The Wall That Divided a Prison: Liberalism and the Carceral Project in the Colony
About the Event
DateFeb 12, 2020, 12 – 1pm
Faculty Talk: Diana Martinez Assistant Professor, Director of Architectural Studies
This paper tells the story of an extraordinary panopticon built in the Philippines in the late 19th century. At the time the largest prison in the world, it was split by an impenetrable wall. One half held prisoners deemed to be enemies of civil society, while the other half held those deemed to be enemies of the Spanish state. In its differences from Jeremy Bentham’s classic panopticon, the prison describes the limits of Enlightenment discourse (which has never sufficiently accounted for the historicity of colonial struggle), at the same time that it suggests the potentially universal appeal of Enlightenment values.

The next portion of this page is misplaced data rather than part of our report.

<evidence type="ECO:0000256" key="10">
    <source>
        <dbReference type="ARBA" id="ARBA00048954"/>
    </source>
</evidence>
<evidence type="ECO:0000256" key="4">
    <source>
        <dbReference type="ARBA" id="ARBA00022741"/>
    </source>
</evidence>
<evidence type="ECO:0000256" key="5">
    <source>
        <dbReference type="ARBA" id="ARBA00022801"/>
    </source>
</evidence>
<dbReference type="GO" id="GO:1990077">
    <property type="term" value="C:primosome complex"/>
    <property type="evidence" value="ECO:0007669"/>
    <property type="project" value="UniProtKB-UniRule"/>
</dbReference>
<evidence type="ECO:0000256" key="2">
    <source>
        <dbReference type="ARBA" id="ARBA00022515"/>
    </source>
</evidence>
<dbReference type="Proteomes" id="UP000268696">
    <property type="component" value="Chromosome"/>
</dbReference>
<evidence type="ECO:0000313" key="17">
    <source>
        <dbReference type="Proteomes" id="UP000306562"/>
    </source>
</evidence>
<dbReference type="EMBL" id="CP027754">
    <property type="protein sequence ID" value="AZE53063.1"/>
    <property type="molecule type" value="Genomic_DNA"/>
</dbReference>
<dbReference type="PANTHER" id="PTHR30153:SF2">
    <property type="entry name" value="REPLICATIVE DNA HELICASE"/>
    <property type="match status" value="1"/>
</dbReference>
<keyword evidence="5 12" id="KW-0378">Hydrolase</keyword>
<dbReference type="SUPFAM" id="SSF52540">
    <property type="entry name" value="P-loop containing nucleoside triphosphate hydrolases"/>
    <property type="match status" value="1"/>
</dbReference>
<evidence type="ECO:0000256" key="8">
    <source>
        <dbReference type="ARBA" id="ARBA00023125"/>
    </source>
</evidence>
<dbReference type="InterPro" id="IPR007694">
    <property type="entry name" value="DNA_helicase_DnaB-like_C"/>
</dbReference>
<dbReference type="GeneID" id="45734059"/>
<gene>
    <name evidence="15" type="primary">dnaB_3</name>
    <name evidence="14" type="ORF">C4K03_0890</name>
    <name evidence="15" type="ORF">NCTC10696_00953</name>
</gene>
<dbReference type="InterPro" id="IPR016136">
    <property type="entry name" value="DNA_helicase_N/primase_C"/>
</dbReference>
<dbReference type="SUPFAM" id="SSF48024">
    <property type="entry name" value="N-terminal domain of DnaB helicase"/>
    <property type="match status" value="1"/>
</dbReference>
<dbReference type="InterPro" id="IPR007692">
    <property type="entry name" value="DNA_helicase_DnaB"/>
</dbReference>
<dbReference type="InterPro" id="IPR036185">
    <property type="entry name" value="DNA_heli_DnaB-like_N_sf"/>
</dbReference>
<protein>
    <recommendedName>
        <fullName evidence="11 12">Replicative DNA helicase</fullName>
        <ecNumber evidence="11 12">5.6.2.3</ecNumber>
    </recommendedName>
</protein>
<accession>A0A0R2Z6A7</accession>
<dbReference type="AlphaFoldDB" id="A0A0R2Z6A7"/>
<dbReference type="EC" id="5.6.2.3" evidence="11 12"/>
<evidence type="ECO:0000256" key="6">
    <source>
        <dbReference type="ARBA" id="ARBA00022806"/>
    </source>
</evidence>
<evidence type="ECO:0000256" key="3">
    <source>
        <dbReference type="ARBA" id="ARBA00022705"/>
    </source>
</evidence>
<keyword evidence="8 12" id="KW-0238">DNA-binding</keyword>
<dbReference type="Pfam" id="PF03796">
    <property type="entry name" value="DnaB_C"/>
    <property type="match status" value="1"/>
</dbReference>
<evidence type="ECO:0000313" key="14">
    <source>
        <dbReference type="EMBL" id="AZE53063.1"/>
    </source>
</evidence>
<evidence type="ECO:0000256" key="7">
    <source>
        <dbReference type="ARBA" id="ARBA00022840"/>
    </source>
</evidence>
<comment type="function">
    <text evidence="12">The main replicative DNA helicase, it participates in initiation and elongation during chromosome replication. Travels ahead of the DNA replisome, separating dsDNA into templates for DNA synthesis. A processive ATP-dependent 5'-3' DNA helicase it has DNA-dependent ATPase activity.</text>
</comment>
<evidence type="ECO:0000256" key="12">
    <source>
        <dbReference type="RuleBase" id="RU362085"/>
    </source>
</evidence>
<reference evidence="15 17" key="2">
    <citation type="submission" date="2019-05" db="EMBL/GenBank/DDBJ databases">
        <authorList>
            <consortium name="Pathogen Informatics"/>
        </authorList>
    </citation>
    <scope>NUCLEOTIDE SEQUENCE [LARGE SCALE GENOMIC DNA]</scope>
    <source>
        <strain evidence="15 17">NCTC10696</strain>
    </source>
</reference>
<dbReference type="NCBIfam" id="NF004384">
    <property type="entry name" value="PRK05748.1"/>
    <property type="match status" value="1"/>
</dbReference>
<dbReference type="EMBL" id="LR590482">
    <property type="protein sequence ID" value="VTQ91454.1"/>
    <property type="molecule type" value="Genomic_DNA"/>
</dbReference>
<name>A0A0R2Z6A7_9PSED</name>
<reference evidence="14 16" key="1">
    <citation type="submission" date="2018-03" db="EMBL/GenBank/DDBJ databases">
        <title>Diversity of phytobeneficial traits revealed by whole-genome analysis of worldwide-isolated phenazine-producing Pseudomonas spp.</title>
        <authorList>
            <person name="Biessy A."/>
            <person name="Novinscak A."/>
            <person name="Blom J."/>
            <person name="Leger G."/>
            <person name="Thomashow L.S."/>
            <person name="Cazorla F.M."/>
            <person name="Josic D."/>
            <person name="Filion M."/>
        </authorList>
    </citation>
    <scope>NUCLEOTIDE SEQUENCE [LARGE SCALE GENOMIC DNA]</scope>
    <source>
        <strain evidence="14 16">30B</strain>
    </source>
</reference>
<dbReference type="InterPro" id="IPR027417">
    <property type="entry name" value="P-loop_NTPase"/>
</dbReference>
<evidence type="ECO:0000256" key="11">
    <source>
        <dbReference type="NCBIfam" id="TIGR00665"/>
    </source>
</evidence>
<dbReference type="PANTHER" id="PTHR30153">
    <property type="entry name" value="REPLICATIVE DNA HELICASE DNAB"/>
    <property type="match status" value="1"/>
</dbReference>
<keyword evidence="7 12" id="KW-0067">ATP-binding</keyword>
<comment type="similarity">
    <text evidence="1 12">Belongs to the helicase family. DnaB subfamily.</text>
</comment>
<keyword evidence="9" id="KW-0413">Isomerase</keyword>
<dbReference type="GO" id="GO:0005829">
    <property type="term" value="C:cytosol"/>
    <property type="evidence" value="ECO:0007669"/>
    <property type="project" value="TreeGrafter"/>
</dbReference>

This talk will be held in conjunction with the exhibition Walls Turned Sideways: Artists Confront the Justice System on view 23 January–19 April 2020 at the Aidekman Arts Center, Medford.